Divyapushpa, Divyapuṣpa, Divya-pushpa: 3 definitions
Divyapushpa means something in Buddhism, Pali, Hinduism, Sanskrit. If you want to know the exact meaning, history, etymology or English translation of this term then check out the descriptions on this page. Add your comment or reference to a book if you want to contribute to this summary article.
The Sanskrit term Divyapuṣpa can be transliterated into English as Divyapuspa or Divyapushpa, using the IAST transliteration scheme (?).
Mahayana (major branch of Buddhism)Source: Wisdom Library: Maha Prajnaparamita Sastra
Divyapuṣpa (दिव्यपुष्प) refers to a “celestial flower” according to the Mahāprajñāpāramitāśāstra (chapter XIV).—These flowers have a beautiful color, a rich perfume; they are soft (mañju) and flexible; this is why they are used as offerings. The celestial flower is one the perfume of which goes against the wind.
The gods can get celestial flowers (divypuṣpa) as offerings, but how can men (manuṣya) and amanuṣya get them? Answer. – Thanks to the bases of his miraculous power (ṛddhibala), the Buddha emits great rays and the earth trembles in six ways; the gods rain down all sorts of marvelous flowers that fill the trisāhasramahāsāhasralokadhātu as offerings to the Buddha. The manuṣya and amanuṣya can gather these flowers and offer them in turn.
Mahayana (महायान, mahāyāna) is a major branch of Buddhism focusing on the path of a Bodhisattva (spiritual aspirants/ enlightened beings). Extant literature is vast and primarely composed in the Sanskrit language. There are many sūtras of which some of the earliest are the various Prajñāpāramitā sūtras.
Languages of India and abroad
Sanskrit-English dictionarySource: DDSA: The practical Sanskrit-English dictionary
Divyapuṣpa (दिव्यपुष्प).—the Karavīra tree.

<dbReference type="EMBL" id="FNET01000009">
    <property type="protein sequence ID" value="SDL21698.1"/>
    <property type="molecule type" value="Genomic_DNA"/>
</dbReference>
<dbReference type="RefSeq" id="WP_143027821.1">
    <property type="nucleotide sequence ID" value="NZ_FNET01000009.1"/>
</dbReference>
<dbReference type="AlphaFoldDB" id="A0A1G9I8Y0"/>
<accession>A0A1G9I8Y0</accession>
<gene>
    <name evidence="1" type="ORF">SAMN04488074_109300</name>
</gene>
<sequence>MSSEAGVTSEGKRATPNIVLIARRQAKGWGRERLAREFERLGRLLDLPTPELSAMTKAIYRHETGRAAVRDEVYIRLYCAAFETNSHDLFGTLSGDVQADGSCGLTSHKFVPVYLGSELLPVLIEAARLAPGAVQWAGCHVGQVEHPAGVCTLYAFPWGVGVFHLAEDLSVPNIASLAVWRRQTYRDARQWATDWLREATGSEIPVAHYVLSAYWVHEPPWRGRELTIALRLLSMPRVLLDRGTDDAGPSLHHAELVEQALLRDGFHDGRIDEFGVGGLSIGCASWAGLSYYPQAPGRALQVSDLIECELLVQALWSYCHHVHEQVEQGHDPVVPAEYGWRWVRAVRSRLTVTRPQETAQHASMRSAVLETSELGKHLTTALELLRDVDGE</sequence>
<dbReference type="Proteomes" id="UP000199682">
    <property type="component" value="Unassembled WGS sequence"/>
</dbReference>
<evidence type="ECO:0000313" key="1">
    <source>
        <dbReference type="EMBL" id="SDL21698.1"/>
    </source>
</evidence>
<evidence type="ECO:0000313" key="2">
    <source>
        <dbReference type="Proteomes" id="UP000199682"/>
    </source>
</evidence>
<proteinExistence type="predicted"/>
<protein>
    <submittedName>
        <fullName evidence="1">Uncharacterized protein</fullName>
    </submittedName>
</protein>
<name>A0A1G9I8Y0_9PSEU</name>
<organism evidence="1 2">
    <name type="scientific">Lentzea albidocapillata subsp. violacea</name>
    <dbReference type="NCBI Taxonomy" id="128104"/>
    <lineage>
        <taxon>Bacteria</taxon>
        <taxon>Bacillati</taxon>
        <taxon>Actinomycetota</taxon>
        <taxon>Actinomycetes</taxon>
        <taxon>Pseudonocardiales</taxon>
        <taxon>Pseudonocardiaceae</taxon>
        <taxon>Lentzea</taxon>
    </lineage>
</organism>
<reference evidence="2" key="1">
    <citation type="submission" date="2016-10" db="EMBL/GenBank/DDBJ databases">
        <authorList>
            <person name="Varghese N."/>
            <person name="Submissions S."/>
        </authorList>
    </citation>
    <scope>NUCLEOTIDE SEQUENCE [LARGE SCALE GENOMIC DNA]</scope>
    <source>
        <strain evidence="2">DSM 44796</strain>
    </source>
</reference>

Derivable forms: divyapuṣpaḥ (दिव्यपुष्पः).
Divyapuṣpa is a Sanskrit compound consisting of the terms divya and puṣpa (पुष्प).Source: Cologne Digital Sanskrit Dictionaries: Monier-Williams Sanskrit-English Dictionary
1) Divyapuṣpa (दिव्यपुष्प):—[=divya-puṣpa] [from divya > div] m. Nerium Odorum, [cf. Lexicographers, esp. such as amarasiṃha, halāyudha, hemacandra, etc.]
2) Divyapuṣpā (दिव्यपुष्पा):—[=divya-puṣpā] [from divya-puṣpa > divya > div] f. a kind of plant, [cf. Lexicographers, esp. such as amarasiṃha, halāyudha, hemacandra, etc.]
Sanskrit, also spelled संस्कृतम् (saṃskṛtam), is an ancient language of India commonly seen as the grandmother of the Indo-European language family. Closely allied with Prakrit and Pali, Sanskrit is more exhaustive in both grammar and terms and has the most extensive collection of literature in the world, greatly surpassing its sister-languages Greek and Latin.
See also (Relevant definitions)
Search found 3 books and stories containing Divyapushpa, Divyapuṣpa, Divya-pushpa, Divya-puṣpa, Divyapuspa, Divya-puspa, Divyapuṣpā, Divya-puṣpā; (plurals include: Divyapushpas, Divyapuṣpas, pushpas, puṣpas, Divyapuspas, puspas, Divyapuṣpās, puṣpās). You can also click to the full overview containing English textual excerpts. Below are direct links for the most relevant articles:
Brihad Bhagavatamrita (by Śrīla Sanātana Gosvāmī)
Maha Prajnaparamita Sastra (by Gelongma Karma Migme Chödrön)
Act 7.1: The Buddha shows his ordinary body (prakṛtyātmabhāva) < [Chapter XIV - Emission of rays]
Act 7.3: Description of Paranirmitavaśavartin < [Chapter XIV - Emission of rays]
Act 7.5: Scattering of flowers over the Buddha < [Chapter XIV - Emission of rays]
The Padma Purana (by N.A. Deshpande)